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When tragedy hit the Gulf Coast, U.S. Jews were quick to contribute
JTA / January 5, 2006

By Larry Luxner

NEW ORLEANS Major Jewish organizations have over $30 million to house, feed, educate and relocate thousands of Lousiana and Mississippi victims of Hurricane Katrina.

The biggest chunk of money so far has come from the United Jewish Communities, which represents 155 Jewish federations and 400 independent communities across North America. As of Dec. 13, UJC says it's collected $25.5 million in Katrina disaster relief, of which $7.9 million has already been allocated to Jewish and non-Jewish hurricane victims.

The largest single beneficiary of UJC's generosity has been the Jewish Federation of Greater New Orleans, with $4 million for programs ranging from emergency assistance for individual Jews to general funding for social services.

UJC funds have also gone to the Jewish Federation of Greater Houston as well as groups such as Mazon: A Jewish Response to Hunger to aid 13 food banks and other bgroups along the storm-ravaged Gulf coast. Smaller amounts have been allocated to such groups as the Dallas Mayor's Housng Initiative, to provide housing assistance to evacuees ($250,000); the Jewish Federaton of Northern Louisiana to provide Wal-Mart gift cards to evacuees in shelters ($153,900) and the Jewish community of Jackson, Miss., for emergency aid to evacuees ($50,000).

The American Jewish Committee has also been active. In mid-December, AJC's executive director, David A. Harris, visited New Orleans to present to four institutions a total of $575,000 in hurricane relief funds. Dillard University, a predominantly black college, got $200,000 to help rebuild its Information Technology Center, while $125,000 went each to t. Clement of Rome, a Catholic church, and two synagogues: Congregation Gates of Prayer, a Reform synagogue located next to St. Clement, and Congregation Beth Israel, an Orthodox shul in suburban Lakeview that was severely damaged by Katrina.

"Each of us is potentially vulnerable to the fury of Mother Nature, irrespective of where we live, the religion we practice, or the lifestyle we lead," Harris said. "Responding to the needs of our fellow Americans in New Orleans was a moral imperative, and we are glad to be able to contribute significantly to the long-term rebuilding and recovery efforts."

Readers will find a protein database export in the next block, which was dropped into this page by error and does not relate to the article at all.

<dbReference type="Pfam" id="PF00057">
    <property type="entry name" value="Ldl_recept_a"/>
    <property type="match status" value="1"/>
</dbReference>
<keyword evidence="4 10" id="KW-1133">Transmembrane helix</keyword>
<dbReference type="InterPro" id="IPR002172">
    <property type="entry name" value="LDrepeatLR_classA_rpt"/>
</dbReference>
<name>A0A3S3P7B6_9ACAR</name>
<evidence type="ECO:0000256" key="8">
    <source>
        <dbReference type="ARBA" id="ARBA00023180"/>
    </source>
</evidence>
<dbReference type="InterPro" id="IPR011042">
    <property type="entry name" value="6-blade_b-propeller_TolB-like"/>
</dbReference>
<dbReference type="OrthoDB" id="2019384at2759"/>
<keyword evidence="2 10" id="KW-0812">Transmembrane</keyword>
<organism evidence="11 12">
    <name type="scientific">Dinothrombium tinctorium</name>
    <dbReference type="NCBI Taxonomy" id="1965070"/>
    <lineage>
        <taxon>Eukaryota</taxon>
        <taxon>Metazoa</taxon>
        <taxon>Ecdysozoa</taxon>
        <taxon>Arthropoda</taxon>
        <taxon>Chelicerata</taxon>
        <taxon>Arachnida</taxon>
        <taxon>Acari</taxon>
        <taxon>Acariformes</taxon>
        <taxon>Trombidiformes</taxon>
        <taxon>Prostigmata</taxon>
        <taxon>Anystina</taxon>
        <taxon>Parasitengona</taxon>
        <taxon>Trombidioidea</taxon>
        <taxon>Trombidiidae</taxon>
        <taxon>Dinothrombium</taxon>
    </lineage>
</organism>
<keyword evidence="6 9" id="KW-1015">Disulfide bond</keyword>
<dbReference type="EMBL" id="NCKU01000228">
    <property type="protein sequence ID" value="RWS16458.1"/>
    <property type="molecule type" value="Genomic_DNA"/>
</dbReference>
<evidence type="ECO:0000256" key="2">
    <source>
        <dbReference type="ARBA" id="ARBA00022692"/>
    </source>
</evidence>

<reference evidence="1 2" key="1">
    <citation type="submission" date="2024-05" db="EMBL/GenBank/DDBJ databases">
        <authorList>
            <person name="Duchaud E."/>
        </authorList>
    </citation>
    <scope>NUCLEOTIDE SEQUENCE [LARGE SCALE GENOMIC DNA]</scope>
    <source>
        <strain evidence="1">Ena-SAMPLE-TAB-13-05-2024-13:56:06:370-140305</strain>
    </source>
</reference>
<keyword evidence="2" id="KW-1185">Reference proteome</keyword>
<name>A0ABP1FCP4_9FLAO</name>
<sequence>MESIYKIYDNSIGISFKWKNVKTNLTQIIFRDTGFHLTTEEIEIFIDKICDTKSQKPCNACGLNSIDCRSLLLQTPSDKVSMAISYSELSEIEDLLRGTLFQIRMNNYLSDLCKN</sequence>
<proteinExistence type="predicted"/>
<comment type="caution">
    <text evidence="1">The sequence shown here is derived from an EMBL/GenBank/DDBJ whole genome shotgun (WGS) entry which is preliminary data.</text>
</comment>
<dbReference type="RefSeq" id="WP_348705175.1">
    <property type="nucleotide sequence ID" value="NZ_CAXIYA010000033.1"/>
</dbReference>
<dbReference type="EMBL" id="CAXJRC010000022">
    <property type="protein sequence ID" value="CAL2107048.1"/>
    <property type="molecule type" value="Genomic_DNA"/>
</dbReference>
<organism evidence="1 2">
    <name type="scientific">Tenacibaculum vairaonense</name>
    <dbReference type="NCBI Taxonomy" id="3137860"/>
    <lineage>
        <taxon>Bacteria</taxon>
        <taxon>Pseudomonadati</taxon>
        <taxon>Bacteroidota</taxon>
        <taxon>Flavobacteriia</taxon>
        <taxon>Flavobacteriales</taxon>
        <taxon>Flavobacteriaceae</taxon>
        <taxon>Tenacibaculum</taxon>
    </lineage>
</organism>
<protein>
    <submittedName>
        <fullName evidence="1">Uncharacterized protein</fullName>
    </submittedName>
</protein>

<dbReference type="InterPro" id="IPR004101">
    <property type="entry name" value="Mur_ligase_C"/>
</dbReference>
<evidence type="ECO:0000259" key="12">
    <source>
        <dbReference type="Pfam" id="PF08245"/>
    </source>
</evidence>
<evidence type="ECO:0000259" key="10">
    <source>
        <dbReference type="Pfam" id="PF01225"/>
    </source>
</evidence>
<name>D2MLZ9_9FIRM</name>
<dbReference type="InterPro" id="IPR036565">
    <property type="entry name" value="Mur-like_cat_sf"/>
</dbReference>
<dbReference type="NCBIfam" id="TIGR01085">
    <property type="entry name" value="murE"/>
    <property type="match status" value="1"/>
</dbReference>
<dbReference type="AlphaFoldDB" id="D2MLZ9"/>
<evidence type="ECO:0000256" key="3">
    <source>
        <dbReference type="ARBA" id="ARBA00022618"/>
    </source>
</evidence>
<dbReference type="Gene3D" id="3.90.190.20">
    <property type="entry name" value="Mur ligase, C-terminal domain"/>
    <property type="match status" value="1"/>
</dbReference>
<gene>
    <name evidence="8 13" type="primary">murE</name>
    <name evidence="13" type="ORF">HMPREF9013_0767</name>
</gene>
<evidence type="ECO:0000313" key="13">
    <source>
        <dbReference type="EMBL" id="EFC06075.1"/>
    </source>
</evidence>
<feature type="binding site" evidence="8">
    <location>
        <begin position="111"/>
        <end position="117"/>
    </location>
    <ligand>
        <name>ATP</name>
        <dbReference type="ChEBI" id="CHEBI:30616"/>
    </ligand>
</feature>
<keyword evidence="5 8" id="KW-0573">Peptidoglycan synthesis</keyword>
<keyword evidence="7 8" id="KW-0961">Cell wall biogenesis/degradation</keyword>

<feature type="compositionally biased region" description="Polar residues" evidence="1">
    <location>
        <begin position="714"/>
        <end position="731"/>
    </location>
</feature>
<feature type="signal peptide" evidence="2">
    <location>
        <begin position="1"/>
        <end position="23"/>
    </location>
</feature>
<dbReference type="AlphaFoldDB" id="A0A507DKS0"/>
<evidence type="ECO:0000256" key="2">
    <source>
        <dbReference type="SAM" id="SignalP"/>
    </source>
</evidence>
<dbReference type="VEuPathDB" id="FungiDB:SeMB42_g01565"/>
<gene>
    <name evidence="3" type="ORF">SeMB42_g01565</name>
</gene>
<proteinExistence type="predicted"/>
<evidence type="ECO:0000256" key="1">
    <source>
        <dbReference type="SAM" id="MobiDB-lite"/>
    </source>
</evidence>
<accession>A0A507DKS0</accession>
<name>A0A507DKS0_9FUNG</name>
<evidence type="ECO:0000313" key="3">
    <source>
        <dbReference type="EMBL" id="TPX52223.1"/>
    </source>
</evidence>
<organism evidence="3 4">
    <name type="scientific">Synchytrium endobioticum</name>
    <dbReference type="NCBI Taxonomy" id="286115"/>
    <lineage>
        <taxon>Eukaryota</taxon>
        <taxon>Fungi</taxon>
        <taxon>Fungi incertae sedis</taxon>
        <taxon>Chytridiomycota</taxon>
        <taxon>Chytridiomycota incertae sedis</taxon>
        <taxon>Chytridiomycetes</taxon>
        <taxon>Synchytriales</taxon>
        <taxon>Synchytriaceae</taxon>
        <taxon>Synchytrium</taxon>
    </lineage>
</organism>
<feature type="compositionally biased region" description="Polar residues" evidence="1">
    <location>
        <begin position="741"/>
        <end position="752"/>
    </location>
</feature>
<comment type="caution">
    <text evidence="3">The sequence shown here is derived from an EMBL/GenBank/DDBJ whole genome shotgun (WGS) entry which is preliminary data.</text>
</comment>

In addition, the Union for Reform Judaism which represents over 900 Reform congregations has raised $3.4 million in general hurricane relief.

Rabbi Deborah Hirsch, director of regions at URJ, said about half of that is going to general assistance for both Jews and non-Jews, and the other half to Reform congregations throughout the Southeast that have suffered damage as a result of three recent hurricanes: Katrina, Rita and Wilma.

"Whenever there's a disaster of this kind, there are often high uninsured losses. Obviously, the fund won't be able to cover all thoses losses," Hirsch said. "Between these three hurricanes, the losses are going to exceed whatever is in the fund."

The URJ has also raised $225,000 for SOS New Orleans, a new fundraising campaign to help four New Orleans-area Reform congregations maintain their operations, programs and services.

The four are Gates of Prayer in Metairie; Temple Sinai and Touro Synagogue in New Orleans, and the Northshore Jewish Congregation of Mandeville.

According to a URJ press release, out of the more than 2,000 families who belonged to these four synagogues before Katrina, some 500 to 600 may not return. This puts an added burden on synagogues' fundraising efforts at a time when money is needed more desperately than ever.

"Never in our modern Jewish history have we witnessed such a dramatic displacement of a Jewish community in North America: so many people displaced, for whom knows how long a time," said Robert M. Heller, Chairman of the Union Board of Trustees. "Those who want to return need to know their congregations will be there for them. The buildings can and will be repaired, but souls and spirits do not mend so easily."

Eric Stillman, executive director of the Jewish Federation of Greater New Orleans said that besides the institutional grants, his federation has received over $100,000 in private, individual donations from outside the New Orleans area since the hurricane.

"We're tremendously grateful to the American Jewish community for the way they've stepped forward and provided financial support," Stillman said. "I don't know where we'd be otherwise."

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